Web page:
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Addams introduces and summarizes the content of Graham Taylor's book, provides some biographical information on Taylor, and praises the work.
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Addams informs Briggs that her lecture topic will be "War versus Social Service."
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Addams recommends Sigmund Zeisler to President Wilson.
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Addams discusses the settlement house's role as a charity and the means by which it appeals to the poor. She spoke at the Decatur Chautauqua.
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Addams argues that the improvement of education for children starts with the improvement of their work conditions and environment and that a national effort is necessary so that every child is protected. This is the second article of a monthly, year-long series on economic and social reform in America and a woman's role to affect change.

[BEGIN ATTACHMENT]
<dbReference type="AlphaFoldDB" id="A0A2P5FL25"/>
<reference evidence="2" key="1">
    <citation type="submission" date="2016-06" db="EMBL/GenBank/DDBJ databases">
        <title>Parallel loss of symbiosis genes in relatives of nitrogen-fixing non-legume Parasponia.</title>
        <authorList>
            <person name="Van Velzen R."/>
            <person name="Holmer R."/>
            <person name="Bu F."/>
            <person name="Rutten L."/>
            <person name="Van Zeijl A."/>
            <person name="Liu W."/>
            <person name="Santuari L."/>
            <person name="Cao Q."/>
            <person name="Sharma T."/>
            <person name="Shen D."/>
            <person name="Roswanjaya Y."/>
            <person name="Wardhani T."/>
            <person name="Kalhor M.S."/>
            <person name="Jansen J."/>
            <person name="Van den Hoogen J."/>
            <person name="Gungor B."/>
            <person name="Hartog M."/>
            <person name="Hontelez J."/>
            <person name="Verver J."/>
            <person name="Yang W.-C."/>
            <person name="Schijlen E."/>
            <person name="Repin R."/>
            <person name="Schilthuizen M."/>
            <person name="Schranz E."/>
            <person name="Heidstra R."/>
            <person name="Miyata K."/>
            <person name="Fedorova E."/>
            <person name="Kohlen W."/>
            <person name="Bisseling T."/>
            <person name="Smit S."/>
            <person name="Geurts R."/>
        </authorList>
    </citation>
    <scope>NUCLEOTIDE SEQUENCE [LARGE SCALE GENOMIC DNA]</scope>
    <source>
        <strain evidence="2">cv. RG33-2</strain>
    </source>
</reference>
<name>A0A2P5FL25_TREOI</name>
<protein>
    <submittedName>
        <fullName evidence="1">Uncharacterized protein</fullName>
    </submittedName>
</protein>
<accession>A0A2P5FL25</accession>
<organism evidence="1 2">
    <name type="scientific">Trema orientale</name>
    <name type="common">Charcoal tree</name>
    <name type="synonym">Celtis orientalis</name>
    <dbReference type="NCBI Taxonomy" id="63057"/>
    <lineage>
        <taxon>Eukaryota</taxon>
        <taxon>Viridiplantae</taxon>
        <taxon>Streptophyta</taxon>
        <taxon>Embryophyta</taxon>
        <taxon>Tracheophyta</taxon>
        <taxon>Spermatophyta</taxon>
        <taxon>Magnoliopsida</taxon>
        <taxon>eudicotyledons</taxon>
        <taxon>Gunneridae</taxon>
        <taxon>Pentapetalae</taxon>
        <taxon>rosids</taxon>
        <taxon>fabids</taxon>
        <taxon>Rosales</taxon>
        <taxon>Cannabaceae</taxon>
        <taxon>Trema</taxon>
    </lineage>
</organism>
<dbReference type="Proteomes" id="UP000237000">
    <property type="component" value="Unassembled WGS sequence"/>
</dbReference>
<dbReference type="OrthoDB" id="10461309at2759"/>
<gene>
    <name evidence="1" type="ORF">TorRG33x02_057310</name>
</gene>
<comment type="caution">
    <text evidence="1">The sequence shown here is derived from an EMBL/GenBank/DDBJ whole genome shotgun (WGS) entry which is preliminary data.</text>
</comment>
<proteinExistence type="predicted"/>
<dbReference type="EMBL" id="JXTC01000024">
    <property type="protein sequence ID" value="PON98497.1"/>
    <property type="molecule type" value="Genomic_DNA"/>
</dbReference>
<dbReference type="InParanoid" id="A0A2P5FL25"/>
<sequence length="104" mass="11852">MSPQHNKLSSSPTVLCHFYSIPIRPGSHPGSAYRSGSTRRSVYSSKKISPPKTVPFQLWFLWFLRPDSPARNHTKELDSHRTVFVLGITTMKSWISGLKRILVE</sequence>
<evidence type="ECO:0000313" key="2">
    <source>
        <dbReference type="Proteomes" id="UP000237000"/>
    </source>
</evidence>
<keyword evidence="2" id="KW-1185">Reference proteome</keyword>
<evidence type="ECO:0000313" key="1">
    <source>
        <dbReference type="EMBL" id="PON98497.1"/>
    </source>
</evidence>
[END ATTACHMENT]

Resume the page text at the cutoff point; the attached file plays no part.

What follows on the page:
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Addams defends her involvement in partisan politics and argues that philanthropy and politics must often be partners in charting a better future for families and for communities. This is the first article of a monthly, year-long series on economic and social reform in America and a woman's roles in affecting change.
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Addams compares the United States' treatment of women and children in labor to the ways of European countries. This speech was given at public meeting associated with the Conference on the Care of Dependent Children, in Washington, D.C. on January 25, 1909.
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A short quote by Addams on social ethics.
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Addams discusses elections and the role of partisan politics, arguing that political pragmatism is required for social action.
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Addams introduces Graham Taylor's collection of essay, providing biographical information on Taylor, and praising his work.